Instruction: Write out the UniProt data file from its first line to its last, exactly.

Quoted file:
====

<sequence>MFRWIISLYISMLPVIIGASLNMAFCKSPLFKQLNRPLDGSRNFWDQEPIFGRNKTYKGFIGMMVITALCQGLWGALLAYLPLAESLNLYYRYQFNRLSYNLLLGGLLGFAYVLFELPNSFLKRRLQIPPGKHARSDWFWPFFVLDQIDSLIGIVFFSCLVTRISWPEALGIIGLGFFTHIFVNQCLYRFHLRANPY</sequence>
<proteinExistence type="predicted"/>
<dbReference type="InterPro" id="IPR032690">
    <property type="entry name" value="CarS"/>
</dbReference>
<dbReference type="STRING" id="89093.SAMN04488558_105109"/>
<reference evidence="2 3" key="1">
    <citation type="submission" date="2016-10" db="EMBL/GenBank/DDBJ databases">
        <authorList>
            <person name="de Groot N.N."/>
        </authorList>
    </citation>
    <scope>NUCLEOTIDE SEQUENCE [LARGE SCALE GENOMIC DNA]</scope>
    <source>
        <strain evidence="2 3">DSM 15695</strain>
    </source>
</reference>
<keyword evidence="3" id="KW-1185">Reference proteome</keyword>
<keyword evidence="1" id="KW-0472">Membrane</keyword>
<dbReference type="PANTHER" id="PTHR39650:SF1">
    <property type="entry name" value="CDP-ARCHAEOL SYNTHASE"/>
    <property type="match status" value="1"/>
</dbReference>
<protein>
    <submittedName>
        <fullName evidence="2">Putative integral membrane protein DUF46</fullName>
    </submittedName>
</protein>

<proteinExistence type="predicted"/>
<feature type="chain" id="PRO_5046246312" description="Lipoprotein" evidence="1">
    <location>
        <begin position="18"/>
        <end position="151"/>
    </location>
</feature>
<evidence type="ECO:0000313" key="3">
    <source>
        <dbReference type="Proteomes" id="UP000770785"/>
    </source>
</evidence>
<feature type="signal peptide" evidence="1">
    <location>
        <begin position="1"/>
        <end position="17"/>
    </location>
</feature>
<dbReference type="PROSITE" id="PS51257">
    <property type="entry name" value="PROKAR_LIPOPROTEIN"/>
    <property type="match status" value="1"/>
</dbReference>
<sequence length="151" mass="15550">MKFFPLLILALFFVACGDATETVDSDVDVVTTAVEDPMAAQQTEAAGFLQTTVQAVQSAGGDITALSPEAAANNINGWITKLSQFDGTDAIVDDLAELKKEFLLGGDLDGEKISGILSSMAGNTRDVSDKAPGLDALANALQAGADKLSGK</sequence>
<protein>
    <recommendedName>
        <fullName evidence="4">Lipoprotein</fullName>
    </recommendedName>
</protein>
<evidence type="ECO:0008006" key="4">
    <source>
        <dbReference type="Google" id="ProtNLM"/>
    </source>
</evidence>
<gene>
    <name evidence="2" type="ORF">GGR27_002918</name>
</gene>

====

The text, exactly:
<sequence>MFRWIISLYISMLPVIIGASLNMAFCKSPLFKQLNRPLDGSRNFWDQEPIFGRNKTYKGFIGMMVITALCQGLWGALLAYLPLAESLNLYYRYQFNRLSYNLLLGGLLGFAYVLFELPNSFLKRRLQIPPGKHARSDWFWPFFVLDQIDSLIGIVFFSCLVTRISWPEALGIIGLGFFTHIFVNQCLYRFHLRANPY</sequence>
<proteinExistence type="predicted"/>
<dbReference type="InterPro" id="IPR032690">
    <property type="entry name" value="CarS"/>
</dbReference>
<dbReference type="STRING" id="89093.SAMN04488558_105109"/>
<reference evidence="2 3" key="1">
    <citation type="submission" date="2016-10" db="EMBL/GenBank/DDBJ databases">
        <authorList>
            <person name="de Groot N.N."/>
        </authorList>
    </citation>
    <scope>NUCLEOTIDE SEQUENCE [LARGE SCALE GENOMIC DNA]</scope>
    <source>
        <strain evidence="2 3">DSM 15695</strain>
    </source>
</reference>
<keyword evidence="3" id="KW-1185">Reference proteome</keyword>
<keyword evidence="1" id="KW-0472">Membrane</keyword>
<dbReference type="PANTHER" id="PTHR39650:SF1">
    <property type="entry name" value="CDP-ARCHAEOL SYNTHASE"/>
    <property type="match status" value="1"/>
</dbReference>
<protein>
    <submittedName>
        <fullName evidence="2">Putative integral membrane protein DUF46</fullName>
    </submittedName>
</protein>

<proteinExistence type="predicted"/>
<feature type="chain" id="PRO_5046246312" description="Lipoprotein" evidence="1">
    <location>
        <begin position="18"/>
        <end position="151"/>
    </location>
</feature>
<evidence type="ECO:0000313" key="3">
    <source>
        <dbReference type="Proteomes" id="UP000770785"/>
    </source>
</evidence>
<feature type="signal peptide" evidence="1">
    <location>
        <begin position="1"/>
        <end position="17"/>
    </location>
</feature>
<dbReference type="PROSITE" id="PS51257">
    <property type="entry name" value="PROKAR_LIPOPROTEIN"/>
    <property type="match status" value="1"/>
</dbReference>
<sequence length="151" mass="15550">MKFFPLLILALFFVACGDATETVDSDVDVVTTAVEDPMAAQQTEAAGFLQTTVQAVQSAGGDITALSPEAAANNINGWITKLSQFDGTDAIVDDLAELKKEFLLGGDLDGEKISGILSSMAGNTRDVSDKAPGLDALANALQAGADKLSGK</sequence>
<protein>
    <recommendedName>
        <fullName evidence="4">Lipoprotein</fullName>
    </recommendedName>
</protein>
<evidence type="ECO:0008006" key="4">
    <source>
        <dbReference type="Google" id="ProtNLM"/>
    </source>
</evidence>
<gene>
    <name evidence="2" type="ORF">GGR27_002918</name>
</gene>